Once, Cody almost sliced off his brother’s finger with a knife. On another occasion, his brother punched his ear so hard, it swelled and became a “cauliflower ear.” Another time, they took their squabble outside city limits where they wailed on each other for 45 minutes. This is how Cody Garbrandt became an MMA champion.
But he almost lost a battle with depression until the same brother intervened.
“I almost hung myself,” Cody says on an I am Second video. “He busted down the door and came in and saved my life. He gave me the biggest hug and sat there with me and cried with me. He said everything was going to be all right. That day was a changing point for me in my life. That brought us even closer, you know, attending church together.”
Cody grew up in the Appalachian mountains of Ohio in small towns where people are as proud of their hometowns as they are poor in the economically depressed areas of Uhrichsville and Denison.
Fighting is a way of life there — especially for the Garbrandt family.
“From both sides of my family, we were fighters.” Cody says. “We had a last name to uphold. Oh you’re from Garbrandt clan or the Mease clan. You don’t mess with those guys.”
“We’d just be sitting there watching it,” he remembers. “That was normal for us.”
Since fighting was “normal,” Cody and his brother Zach made grappling a normal part of sibling rivalries.
“Out of the womb, I was fighting over the bottle,” Cody jokes. “Zach was my fierce competitor. My brother was always bigger, stronger, faster, meaner than me growing up, so that’s why I was always quick to fight: I had something to prove.
“Me and Zach, we fought so many times in our lives. We had some pretty violent fights.”
Once when Zach provoked him to punch him, Cody grabbed a knife in the sink and slashed him, nearly cutting off his middle finger.
In their last fight, Cody was 17; Zach, 18.
“We ended up fighting over a Subway sandwich,” he recalls.
After Grandma intervened to stop, the brothers jumped in their cars and drove to “the pump house.”
“That’s where we would take out-of-towners to fight,” he says. “We would take them out of city limits where cops wouldn’t go.”
The fight lasted 45 minutes.
“It was always a knock-out, drag-out fight with Zach,” he says. The fights were so fierce it was possible someone might die.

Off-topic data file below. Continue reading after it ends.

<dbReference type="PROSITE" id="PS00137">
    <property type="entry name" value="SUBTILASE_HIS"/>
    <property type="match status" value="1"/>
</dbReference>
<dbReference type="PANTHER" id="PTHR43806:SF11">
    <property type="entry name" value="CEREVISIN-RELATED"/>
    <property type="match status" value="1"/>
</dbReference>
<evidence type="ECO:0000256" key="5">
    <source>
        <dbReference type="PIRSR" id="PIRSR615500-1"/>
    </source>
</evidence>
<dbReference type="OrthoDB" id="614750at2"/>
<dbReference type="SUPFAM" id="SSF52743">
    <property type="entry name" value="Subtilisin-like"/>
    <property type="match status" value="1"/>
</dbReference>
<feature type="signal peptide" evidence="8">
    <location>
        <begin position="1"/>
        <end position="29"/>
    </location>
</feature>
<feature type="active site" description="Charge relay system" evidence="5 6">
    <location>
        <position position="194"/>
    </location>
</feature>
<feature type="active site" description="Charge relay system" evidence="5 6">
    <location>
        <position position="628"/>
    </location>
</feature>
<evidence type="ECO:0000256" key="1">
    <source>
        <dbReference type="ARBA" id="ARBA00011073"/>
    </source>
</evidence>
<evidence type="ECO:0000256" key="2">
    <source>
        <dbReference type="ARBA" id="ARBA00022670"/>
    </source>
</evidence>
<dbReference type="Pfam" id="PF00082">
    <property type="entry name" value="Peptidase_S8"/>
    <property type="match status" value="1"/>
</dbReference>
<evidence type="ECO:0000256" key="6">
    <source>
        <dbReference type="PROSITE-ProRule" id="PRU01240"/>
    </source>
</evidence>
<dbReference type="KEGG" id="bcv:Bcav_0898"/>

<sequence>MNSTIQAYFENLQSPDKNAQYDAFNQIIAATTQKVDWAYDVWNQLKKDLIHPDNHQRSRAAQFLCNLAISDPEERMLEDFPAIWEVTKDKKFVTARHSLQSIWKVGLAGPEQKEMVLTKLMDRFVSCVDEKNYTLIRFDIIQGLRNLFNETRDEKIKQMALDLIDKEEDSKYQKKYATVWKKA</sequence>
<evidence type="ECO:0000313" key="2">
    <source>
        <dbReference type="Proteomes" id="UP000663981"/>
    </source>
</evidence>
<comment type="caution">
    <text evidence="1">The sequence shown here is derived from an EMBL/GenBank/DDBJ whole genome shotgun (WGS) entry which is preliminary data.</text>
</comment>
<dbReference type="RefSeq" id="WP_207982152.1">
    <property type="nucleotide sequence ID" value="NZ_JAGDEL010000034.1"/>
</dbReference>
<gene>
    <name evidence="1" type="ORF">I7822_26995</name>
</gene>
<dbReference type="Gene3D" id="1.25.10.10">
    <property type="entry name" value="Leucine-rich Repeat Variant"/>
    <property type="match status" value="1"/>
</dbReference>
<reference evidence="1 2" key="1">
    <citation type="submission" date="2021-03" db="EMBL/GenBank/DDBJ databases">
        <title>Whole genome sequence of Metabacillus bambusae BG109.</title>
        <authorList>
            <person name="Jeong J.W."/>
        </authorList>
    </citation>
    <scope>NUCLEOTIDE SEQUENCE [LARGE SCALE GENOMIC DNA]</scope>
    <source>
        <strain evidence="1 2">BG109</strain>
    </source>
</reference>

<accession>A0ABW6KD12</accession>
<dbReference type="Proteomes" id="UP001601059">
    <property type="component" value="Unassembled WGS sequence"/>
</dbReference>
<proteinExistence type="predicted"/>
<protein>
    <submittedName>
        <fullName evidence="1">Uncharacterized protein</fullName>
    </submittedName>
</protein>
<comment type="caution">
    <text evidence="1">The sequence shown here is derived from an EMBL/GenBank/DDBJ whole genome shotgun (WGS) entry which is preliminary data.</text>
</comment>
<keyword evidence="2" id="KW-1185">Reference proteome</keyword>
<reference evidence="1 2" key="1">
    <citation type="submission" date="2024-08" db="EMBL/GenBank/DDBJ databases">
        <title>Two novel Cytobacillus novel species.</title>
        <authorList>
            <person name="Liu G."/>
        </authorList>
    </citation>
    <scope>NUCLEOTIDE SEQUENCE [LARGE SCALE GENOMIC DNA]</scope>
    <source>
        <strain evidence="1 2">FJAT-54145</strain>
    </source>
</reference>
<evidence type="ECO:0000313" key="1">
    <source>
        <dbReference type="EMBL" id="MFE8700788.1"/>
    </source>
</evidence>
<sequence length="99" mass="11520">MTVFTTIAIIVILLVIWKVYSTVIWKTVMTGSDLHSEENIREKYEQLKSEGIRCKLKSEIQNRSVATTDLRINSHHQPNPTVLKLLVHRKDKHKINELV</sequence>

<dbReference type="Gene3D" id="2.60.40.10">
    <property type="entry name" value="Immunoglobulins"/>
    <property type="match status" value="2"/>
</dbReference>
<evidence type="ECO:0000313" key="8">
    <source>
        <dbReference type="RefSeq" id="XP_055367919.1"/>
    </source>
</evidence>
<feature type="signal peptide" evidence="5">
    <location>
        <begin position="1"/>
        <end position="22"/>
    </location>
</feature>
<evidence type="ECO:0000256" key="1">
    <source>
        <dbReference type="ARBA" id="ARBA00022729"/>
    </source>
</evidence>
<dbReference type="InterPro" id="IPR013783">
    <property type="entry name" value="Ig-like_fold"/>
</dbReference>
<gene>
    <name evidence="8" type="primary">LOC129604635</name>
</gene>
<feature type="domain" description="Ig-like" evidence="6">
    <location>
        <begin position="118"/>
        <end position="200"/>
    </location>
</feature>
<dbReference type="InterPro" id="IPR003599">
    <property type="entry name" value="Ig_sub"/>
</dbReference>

“My knuckles were all cut up, my lip was bloodied, my teeth were all busted up,” he says. “I hit with a right-handed, overhand right. He had the stanky legs like he was walking in potholes. He looked at me with this crazed look, like, ‘Alright, awesome. Cody finally hit me with a nice shot that hurt me.”
That was their brand of brotherly love.
“He’s been my best friend,” he says. “I’m so grateful for all the fights, all the thumpings we got into that made me who I am today.”
Cody debuted as a professional Mixed Martial Arts fighter in 2012 and has an 11-3 record. In 2014, he signed with Ultimate Fighting Championship where he won a string of victories.
However, his biggest fight ever was outside of the cage. It was his fight with depression. It happened during his senior year of high school. His mom tried to divert the brawling brothers from killing each other by putting them in wrestling.
“Wrestling was my entire life,” he says. “I wanted to be state champion again. I won as a freshman. I got beat as a sophomore. I was injured as a junior. When I couldn’t win, I felt unaccomplished and started hanging out with the wrong crowd. I started doing some drugs and partying — kind of living super carelessly.
“I felt like my road was running to an end,” he remembers. “For a while, I wasn’t who I was. I was in a very, very dark place.”
That was when he tried to commit suicide.
Who was it that saved him? The same guy he fought with so fiercely, his brother.
“I’ve never been so grateful for him, he came and busted down the door and gave me the biggest hug,” he says. “He told me everything was going to be alright.”
They attended church together. His ultimate rival was also his ultimate supporter.
“It was nice to be in church with my big brother, worshiping God and learning and growing towards Him,” he says. “That was the start of my growing relationship with the Lord. I understood that God sometimes carries you through this life.
“Surrender is a foreign word to many fighters,” he adds. “It was definitely a foreign word to me in my life. But there’s a time and a place that you do need to surrender. I’m always thankful that I’m able to surrender to Him.”
If you want to know more about a personal relationship with God, go here
Rudee Becerra studies at the Lighthouse Christian Academy in Los Angeles.